(e) placing said first ruthenium layer in contact with said second ruthenium layer and applying a compressive load thereto;
(f) heating the assembly of step (e) until said rhenium diffuses with said first ruthenium layer, said first ruthenium layer diffuses with said second ruthenium layer, and said second ruthenium layer diffuses with said columbium; and
(g) releasing said compressive load and cooling said assembly to ambient temperature.
12. The method of claim 11 wherein step (f) is at a temperature in the range of 1750 C. to 1900 C. for at least one hour.
13. The method of claim 12 wherein the compressive load of step (e) is at least 1000 psi.
14. A method for joining rhenium to columbium and columbium based alloys, comprising the following steps:
(a) providing a first article having at least a portion of rhenium;
(b) providing a second article having at least a portion taken from the group consisting of columbium and columbium based alloys;
(c) applying a first layer of ruthenium to said rhenium portion;
(d) applying a second layer of ruthenium to said columbium portion; and
(e) bonding said first layer of ruthenium to said second layer of ruthenium.
Description
TECHNICAL FIELD

This invention relates generally to bonding processes and in particular to a process for bonding rhenium to columbium and columbium based alloys.

BACKGROUND OF THE INVENTION

Currently, mono-propellant and bi-propellant radiation cooled rockets use nozzles and thrust chambers made of a columbium alloy, (Cb103), covered with a fused silica coating for oxidation protection. These nozzles and thrust chambers generally can withstand temperatures as high as 2400 F. To increase the operating temperatures of these rockets, it has been proposed to combine the columbium nozzles with rhenium thrust chambers. When conventional joining methods, such as welding and brazing, are used to join rhenium to columbium, brittle intermetallics form. An intermetallic is a compound formed when two metals ionically bond. Because of the brittleness of the intermetallic, cracks can form and lead to the failure of the joint between the rhenium and columbium.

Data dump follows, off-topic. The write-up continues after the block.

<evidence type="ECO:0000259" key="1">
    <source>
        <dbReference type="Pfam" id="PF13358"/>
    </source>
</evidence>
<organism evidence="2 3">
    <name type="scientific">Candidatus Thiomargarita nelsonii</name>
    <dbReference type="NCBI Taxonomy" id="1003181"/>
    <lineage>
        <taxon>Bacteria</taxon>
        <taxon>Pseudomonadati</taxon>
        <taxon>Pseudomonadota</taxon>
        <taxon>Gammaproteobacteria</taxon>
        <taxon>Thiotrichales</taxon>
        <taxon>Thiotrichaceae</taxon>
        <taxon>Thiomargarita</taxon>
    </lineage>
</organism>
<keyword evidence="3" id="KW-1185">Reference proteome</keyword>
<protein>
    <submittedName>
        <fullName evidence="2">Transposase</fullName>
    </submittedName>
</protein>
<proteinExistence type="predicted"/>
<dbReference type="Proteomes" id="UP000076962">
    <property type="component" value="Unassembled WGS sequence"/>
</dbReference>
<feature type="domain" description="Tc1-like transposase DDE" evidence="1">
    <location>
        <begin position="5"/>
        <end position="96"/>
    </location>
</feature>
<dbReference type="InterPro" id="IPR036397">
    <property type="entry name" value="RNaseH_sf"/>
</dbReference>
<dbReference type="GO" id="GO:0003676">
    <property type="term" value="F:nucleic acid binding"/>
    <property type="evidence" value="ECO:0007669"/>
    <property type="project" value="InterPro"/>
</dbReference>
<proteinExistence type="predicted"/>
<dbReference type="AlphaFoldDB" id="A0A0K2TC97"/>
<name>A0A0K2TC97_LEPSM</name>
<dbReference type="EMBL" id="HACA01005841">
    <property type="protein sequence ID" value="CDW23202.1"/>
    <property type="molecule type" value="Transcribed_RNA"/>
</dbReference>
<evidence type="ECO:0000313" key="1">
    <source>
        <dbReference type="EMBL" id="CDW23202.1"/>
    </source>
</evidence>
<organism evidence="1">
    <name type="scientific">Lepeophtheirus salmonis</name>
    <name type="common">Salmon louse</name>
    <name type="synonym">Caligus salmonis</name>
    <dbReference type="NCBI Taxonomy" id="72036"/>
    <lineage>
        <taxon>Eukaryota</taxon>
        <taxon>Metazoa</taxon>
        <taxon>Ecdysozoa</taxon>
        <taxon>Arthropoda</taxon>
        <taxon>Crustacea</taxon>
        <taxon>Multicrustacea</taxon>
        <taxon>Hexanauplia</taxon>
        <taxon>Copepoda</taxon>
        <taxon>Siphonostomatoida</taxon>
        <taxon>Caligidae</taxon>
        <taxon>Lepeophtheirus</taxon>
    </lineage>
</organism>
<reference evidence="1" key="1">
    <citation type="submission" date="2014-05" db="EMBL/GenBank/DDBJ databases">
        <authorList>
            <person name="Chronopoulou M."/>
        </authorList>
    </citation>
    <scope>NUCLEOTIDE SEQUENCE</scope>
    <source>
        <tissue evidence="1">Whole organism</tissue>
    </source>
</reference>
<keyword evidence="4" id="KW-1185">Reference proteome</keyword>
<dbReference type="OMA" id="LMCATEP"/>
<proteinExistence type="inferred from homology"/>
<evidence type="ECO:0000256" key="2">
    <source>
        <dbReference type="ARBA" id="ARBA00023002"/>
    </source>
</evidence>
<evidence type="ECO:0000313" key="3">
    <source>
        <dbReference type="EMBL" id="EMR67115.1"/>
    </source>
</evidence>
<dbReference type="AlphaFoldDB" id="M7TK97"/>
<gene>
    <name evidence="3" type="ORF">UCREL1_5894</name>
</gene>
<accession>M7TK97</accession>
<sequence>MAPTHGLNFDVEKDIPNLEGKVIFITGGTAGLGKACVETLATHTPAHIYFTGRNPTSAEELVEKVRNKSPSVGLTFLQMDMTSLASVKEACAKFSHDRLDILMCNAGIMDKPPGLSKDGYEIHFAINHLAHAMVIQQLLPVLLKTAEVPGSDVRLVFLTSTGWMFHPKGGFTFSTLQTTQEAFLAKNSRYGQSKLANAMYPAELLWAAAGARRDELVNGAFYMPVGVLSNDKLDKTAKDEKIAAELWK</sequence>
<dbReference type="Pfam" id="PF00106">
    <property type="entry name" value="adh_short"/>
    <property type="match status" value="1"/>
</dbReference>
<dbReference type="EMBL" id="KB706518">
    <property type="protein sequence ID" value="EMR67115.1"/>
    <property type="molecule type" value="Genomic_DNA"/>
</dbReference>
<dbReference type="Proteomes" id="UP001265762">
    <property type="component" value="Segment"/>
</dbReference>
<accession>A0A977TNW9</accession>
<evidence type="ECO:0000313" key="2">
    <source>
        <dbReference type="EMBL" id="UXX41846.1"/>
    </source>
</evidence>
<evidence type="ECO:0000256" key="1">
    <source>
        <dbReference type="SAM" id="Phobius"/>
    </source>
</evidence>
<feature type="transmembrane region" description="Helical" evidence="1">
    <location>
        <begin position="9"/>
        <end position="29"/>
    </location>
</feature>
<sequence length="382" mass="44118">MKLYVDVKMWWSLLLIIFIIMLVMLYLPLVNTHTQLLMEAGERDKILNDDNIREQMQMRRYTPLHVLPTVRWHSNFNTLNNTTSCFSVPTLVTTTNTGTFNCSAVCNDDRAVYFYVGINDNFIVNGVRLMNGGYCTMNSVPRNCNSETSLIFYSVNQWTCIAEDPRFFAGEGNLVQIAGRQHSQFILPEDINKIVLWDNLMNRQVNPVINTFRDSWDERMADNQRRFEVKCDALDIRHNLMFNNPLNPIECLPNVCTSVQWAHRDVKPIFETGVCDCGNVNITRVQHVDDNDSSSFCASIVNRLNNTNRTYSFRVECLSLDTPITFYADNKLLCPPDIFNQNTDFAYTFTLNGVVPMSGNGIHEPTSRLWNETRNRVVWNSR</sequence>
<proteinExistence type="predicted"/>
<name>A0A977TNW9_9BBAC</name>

Accordingly there is a need for a method of joining rhenium to columbium that minimizes the formation of intermetallics.

SUMMARY OF THE INVENTION

An object of the present invention is to provide a method of joining rhenium to columbium that minimizes the formation of intermetallics.

The present invention achieves this object by providing a method for joining rhenium to columbium that uses an intermediate layer of ruthenium which has a limited intermetallic formation characteristic. The ruthenium is coated onto both the rhenium and columbium and then exposed to high temperature to diffuse the ruthenium with the rhenium and columbium respectively. A braze foil is then placed between the two ruthenium outer layers and the assembly is heated in a range of 50 C. to 100 C. above the liquidus of the braze, thereby joining the rhenium to the columbium. Alternatively, the two ruthenium layers can be diffused together during the same thermal cycle in which the ruthenium is diffused with the rhenium and columbium.

BRIEF DESCRIPTION OF THE DRAWING

The sole FIGURE is a cross-sectional view of an article formed by a method contemplated by the present invention.

DESCRIPTION OF THE PREFERRED EMBODIMENT

A method for bonding rhenium to columbium includes the following steps. An article either made of, or having a portion of, or a coating of pure rhenium is to be bonded to an article either made of, or having a portion of, or a coating of pure columbium or alloys thereof. The alloy is preferably at least 95% columbium composition. An example of such an alloy is Cb103.